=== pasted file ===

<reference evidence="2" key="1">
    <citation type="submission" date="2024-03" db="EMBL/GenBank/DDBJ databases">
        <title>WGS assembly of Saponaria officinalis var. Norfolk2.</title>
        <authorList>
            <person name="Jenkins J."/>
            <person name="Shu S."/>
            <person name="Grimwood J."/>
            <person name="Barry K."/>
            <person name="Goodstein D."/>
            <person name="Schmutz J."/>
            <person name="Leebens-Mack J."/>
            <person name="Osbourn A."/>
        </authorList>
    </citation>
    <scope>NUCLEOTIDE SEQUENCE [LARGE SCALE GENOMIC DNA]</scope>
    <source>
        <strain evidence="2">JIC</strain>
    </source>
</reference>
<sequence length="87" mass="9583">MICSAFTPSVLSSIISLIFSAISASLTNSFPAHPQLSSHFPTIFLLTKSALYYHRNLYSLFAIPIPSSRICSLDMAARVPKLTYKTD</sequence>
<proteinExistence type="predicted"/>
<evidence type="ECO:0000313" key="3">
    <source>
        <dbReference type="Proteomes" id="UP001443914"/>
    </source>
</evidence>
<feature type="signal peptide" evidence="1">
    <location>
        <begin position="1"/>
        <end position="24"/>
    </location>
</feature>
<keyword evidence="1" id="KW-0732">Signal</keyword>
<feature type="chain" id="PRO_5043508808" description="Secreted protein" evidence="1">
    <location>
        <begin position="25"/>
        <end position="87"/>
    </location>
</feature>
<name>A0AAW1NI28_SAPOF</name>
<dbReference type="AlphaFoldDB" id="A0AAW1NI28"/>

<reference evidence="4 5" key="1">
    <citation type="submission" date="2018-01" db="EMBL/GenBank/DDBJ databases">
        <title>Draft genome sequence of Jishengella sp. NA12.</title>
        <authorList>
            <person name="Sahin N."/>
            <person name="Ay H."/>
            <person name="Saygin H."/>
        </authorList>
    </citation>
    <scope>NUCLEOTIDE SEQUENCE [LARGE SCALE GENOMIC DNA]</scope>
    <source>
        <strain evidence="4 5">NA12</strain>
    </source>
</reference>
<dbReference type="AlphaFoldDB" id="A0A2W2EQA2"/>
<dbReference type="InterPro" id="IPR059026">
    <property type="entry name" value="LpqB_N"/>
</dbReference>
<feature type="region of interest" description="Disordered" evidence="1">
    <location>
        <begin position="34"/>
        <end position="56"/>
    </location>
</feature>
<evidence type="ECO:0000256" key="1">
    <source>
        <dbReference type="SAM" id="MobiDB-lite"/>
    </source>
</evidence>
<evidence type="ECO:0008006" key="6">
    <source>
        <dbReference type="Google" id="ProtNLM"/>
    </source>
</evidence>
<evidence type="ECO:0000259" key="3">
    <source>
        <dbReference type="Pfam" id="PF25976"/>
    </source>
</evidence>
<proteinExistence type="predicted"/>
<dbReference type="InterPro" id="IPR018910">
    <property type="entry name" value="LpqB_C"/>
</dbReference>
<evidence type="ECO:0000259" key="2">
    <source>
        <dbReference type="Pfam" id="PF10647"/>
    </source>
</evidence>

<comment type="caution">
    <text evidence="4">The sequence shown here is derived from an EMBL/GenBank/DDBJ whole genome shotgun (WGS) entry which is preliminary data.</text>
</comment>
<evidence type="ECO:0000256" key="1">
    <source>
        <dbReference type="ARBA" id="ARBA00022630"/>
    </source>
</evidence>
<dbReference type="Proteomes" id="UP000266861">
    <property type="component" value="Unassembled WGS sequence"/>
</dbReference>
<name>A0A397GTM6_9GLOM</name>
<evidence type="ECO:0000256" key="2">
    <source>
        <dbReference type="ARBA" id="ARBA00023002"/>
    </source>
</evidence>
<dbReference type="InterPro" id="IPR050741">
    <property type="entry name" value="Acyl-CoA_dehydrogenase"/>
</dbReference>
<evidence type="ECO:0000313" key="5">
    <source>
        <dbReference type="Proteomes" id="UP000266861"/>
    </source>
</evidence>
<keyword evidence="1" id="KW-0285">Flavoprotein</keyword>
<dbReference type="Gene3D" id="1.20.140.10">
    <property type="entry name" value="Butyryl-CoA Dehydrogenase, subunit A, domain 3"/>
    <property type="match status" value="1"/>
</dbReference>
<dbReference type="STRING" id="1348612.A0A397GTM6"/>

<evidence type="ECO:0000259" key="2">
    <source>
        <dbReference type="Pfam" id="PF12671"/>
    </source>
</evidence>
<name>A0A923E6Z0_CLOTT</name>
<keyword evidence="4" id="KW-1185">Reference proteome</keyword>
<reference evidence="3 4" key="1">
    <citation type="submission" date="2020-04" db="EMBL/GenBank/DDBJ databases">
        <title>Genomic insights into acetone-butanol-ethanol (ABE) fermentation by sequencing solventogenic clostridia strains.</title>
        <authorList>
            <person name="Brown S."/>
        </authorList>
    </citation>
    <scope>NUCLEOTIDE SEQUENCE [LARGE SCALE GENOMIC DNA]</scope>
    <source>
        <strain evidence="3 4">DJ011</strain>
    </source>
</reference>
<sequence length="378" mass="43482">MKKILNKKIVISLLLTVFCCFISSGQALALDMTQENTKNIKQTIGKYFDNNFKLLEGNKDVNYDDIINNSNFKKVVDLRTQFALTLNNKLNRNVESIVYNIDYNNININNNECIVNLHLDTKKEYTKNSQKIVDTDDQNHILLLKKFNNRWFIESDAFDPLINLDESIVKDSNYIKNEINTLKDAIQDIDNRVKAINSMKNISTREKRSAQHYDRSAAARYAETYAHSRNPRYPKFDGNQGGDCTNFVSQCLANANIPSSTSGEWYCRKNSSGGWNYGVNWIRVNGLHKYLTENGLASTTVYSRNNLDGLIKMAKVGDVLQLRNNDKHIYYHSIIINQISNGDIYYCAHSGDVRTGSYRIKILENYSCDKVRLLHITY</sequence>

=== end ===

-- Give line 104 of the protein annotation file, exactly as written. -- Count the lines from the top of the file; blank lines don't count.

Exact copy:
        <dbReference type="ARBA" id="ARBA00023002"/>